Once again, I paid note of an interesting story in the Evening Standard yesterday (all of the interesting stuff I have seen recently seems to come from there). Hounslow Council have written to Boris Johnson asking the Mayor to try and persuade Heathrow Express to integrate its fares into TfL’s fare structure, and to allow passengers to use Travelcards and Oyster on the service. The rationale for this is that it would improve traffic congestion and pollution by getting more people to travel to the airport by train. As it stands, the cheapest standard fare for the Heathrow Express is £20.00, while bringing it under TfL’s prices would reduce this to a mere £5.50. Heathrow Airport’s argument is that it is a non-stop, fast (15 minutes end to end), premium service intended primarily for air passengers, and that there are already two other rail services from London for local residents and people that work at the airport (Heathrow Connect and the Piccadilly Line), while the Mayor states that he has no control over Heathrow Express’s pricing as it falls outside his purview, being as it is an open access operator outside the framework of the National Rail network.
The argument put forward by Heathrow is entirely valid – the intention of Heathrow Express is to allow air passengers primarily to get to the airport with a minimum of fuss, as passengers can actually check-in at Paddington before they get on the train. While people that work at Heathrow can get a discount to use the service, Heathrow Connect was originally set up to offer workers and local residents a cheaper alternative to get to the airport, even if it is now being actively marketed as a cheaper alternative for passengers as well. However, Heathrow Connect is planned to be absorbed into Crossrail once it starts running its full service, which got me thinking along one thread. Although the full Crossrail through route is not due to start for another six years, the Crossrail operation will actually begin in 2015, when TfL takes over the operation of stopping services between Liverpool Street and Shenfield. In 2016, it is then planned to transfer services to Maidenhead and Heathrow from Paddington. However, given the “difficulties” with the establishment of new franchises, with the Greater Western one of those due for renewal, would not an idea be for TfL to step in now and take on Heathrow Connect directly. As it stands, there remain significantly more expensive fares on this service for the journey between Hayes & Harlington and Heathrow Central than for the rest of the route. Allowing Oyster to be used, and pulling it into the TfL price banding by immediately making it part of the Crossrail concession (like the “Shenfield Metro”) would seem to me to be a logical way of improving the rail connection straight away. Then of course there is Wandsworth Council’s proposal to resurrect in part the aborted Heathrow Airtrack scheme, to provide a connection into the nascent but currently unused west facing platforms at Heathrow Terminal 5, intended to provide an alternative connection into the airport from the south, which would likely reduce numbers of passengers using the services out of Paddington, making it easier for the local residents Hounslow wants to put on the train to actually use the train.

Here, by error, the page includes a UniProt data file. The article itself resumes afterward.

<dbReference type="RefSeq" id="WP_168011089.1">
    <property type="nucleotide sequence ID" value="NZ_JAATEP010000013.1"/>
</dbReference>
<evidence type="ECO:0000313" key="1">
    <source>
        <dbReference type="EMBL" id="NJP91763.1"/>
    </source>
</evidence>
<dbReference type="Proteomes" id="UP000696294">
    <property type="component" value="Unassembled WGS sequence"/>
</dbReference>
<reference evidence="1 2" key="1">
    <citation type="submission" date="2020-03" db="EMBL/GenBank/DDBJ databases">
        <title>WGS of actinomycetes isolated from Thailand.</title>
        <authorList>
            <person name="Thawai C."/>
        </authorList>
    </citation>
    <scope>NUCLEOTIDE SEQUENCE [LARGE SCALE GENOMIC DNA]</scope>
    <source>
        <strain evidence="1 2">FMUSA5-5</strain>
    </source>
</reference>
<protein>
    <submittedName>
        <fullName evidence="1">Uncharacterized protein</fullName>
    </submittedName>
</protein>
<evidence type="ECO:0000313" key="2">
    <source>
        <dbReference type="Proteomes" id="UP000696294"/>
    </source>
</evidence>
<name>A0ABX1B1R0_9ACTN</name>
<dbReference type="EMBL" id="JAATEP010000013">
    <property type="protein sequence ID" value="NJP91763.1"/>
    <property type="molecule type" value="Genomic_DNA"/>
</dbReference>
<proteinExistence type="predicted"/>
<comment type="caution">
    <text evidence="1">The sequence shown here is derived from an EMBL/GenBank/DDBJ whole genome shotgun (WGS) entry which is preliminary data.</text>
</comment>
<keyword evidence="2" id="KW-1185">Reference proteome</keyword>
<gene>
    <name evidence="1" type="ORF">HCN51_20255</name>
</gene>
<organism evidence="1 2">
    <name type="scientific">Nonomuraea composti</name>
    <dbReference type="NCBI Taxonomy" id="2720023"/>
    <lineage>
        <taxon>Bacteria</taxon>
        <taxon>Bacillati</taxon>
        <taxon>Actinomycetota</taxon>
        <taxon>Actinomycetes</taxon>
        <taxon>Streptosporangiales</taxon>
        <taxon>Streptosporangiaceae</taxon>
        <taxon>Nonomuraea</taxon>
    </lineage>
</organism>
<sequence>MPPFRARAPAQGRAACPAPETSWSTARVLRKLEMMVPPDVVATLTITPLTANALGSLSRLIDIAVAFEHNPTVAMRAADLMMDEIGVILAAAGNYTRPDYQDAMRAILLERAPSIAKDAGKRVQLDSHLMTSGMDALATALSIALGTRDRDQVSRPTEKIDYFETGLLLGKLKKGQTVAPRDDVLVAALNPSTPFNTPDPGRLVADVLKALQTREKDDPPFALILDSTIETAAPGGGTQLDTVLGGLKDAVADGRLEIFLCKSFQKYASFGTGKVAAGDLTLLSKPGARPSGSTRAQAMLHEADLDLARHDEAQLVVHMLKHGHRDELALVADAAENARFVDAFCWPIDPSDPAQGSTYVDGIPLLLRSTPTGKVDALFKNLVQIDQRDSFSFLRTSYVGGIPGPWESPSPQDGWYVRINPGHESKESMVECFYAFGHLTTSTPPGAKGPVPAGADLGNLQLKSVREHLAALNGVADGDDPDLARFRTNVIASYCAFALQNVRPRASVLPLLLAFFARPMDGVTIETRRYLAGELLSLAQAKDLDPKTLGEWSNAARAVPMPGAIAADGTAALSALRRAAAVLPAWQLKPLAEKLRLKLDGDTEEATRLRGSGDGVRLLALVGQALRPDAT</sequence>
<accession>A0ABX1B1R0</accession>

My philosophy when it comes to rail travel is “you pay for time”. If I need to get to Birmingham in a hurry, then I’ll fork out the exhorbitant prices that Virgin Trains charge and go from Euston. If I can take my time, then I’ll get a much cheaper ticket from Chiltern Railways and get the train from Marylebone. Similarly, there will always be people who want to go fast, and who are happy to pay a premium price, and people who aren’t quite so fussed about getting there quickly. For me, I’ll happily take the tube if I need to get to Heathrow, but I’m not going to begrudge people that want both the speed and the level of service you get on the Heathrow Express. In any case, there is a difference between Heathrow Express and Gatwick Express, which does operate through trains for commuters now in addition to its fast, non-stop service between Gatwick Airport and Victoria - Gatwick is a major stop on the Brighton Main Line, while Heathrow is a stub branch to a terminus; the only commuters to and from Heathrow are the people that actually work there. In any case, are there many local people that will want to go non-stop between Heathrow and Paddington?